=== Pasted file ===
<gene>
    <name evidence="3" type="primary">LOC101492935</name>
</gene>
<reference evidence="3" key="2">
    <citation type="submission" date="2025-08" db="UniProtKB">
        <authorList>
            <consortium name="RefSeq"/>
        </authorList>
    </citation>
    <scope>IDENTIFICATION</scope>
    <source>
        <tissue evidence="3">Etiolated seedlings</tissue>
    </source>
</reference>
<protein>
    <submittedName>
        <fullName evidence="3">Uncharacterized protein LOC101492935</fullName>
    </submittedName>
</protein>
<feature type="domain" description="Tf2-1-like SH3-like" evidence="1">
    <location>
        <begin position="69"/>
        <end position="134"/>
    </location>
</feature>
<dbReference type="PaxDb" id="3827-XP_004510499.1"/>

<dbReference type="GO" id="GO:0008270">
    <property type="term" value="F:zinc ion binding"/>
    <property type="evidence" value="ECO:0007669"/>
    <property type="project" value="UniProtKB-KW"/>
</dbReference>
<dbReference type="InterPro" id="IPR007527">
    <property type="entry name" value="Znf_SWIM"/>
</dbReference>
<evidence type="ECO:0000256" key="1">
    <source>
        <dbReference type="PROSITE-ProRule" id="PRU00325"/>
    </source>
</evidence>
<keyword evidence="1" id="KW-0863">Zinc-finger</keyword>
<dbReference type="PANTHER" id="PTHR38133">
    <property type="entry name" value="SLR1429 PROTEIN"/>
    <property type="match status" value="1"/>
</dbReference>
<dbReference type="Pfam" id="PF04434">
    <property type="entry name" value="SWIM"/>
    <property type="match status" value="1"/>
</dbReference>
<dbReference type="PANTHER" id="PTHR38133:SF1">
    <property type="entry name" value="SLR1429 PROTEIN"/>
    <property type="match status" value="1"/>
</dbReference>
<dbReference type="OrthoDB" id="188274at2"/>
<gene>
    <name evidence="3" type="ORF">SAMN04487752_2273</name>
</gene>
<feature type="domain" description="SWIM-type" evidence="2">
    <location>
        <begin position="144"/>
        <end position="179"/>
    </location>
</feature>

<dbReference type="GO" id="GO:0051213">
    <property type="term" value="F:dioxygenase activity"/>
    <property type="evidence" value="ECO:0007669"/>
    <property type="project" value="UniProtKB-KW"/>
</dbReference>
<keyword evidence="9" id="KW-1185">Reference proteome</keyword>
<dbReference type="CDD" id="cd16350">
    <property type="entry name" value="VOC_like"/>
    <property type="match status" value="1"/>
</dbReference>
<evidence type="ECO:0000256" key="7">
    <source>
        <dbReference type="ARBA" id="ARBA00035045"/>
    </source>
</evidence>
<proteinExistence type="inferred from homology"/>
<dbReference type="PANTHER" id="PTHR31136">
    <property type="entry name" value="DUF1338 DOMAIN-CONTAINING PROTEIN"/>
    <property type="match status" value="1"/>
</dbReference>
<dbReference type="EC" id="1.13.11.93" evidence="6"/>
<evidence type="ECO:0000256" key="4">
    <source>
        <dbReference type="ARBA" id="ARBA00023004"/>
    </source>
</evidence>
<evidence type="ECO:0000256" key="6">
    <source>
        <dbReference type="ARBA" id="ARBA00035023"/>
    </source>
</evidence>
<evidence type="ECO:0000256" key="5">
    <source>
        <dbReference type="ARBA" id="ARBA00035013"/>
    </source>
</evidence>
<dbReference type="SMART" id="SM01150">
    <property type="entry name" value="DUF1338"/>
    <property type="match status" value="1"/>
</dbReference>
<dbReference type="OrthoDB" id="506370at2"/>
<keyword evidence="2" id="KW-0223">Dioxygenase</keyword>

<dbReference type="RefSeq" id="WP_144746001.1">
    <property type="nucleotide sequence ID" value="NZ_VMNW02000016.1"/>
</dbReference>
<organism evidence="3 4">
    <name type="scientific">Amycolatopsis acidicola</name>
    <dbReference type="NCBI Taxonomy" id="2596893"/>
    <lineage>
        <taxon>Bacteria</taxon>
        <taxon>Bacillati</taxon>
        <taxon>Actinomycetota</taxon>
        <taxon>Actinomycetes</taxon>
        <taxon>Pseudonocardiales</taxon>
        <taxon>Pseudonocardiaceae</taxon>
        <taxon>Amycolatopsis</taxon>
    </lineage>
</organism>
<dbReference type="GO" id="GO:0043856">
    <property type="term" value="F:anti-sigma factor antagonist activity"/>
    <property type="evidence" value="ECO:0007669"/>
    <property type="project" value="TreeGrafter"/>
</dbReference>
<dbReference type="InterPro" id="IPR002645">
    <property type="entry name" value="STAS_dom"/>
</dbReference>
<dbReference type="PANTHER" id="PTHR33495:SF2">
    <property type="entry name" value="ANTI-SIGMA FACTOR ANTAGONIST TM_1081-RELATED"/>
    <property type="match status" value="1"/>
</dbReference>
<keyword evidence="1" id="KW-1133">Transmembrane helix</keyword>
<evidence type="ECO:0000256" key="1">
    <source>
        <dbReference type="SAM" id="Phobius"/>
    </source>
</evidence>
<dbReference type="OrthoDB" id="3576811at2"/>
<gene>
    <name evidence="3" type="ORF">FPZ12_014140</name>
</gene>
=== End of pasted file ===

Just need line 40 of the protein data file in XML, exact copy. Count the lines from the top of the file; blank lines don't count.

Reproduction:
<keyword evidence="1" id="KW-0863">Zinc-finger</keyword>